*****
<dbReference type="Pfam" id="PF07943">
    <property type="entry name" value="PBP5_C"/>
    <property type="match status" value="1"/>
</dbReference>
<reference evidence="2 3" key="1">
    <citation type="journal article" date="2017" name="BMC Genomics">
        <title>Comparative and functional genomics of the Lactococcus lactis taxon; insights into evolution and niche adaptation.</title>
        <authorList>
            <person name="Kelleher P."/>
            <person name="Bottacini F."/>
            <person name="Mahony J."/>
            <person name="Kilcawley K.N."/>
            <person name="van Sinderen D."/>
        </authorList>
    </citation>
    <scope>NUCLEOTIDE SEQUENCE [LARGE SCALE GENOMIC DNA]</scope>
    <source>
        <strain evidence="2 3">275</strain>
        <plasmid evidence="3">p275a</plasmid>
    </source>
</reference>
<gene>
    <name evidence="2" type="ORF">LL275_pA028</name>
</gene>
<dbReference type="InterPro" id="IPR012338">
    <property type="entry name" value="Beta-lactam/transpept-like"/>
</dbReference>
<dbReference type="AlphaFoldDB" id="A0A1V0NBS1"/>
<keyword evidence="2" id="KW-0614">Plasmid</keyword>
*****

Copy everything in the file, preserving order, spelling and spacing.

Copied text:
<dbReference type="Pfam" id="PF07943">
    <property type="entry name" value="PBP5_C"/>
    <property type="match status" value="1"/>
</dbReference>
<reference evidence="2 3" key="1">
    <citation type="journal article" date="2017" name="BMC Genomics">
        <title>Comparative and functional genomics of the Lactococcus lactis taxon; insights into evolution and niche adaptation.</title>
        <authorList>
            <person name="Kelleher P."/>
            <person name="Bottacini F."/>
            <person name="Mahony J."/>
            <person name="Kilcawley K.N."/>
            <person name="van Sinderen D."/>
        </authorList>
    </citation>
    <scope>NUCLEOTIDE SEQUENCE [LARGE SCALE GENOMIC DNA]</scope>
    <source>
        <strain evidence="2 3">275</strain>
        <plasmid evidence="3">p275a</plasmid>
    </source>
</reference>
<gene>
    <name evidence="2" type="ORF">LL275_pA028</name>
</gene>
<dbReference type="InterPro" id="IPR012338">
    <property type="entry name" value="Beta-lactam/transpept-like"/>
</dbReference>
<dbReference type="AlphaFoldDB" id="A0A1V0NBS1"/>
<keyword evidence="2" id="KW-0614">Plasmid</keyword>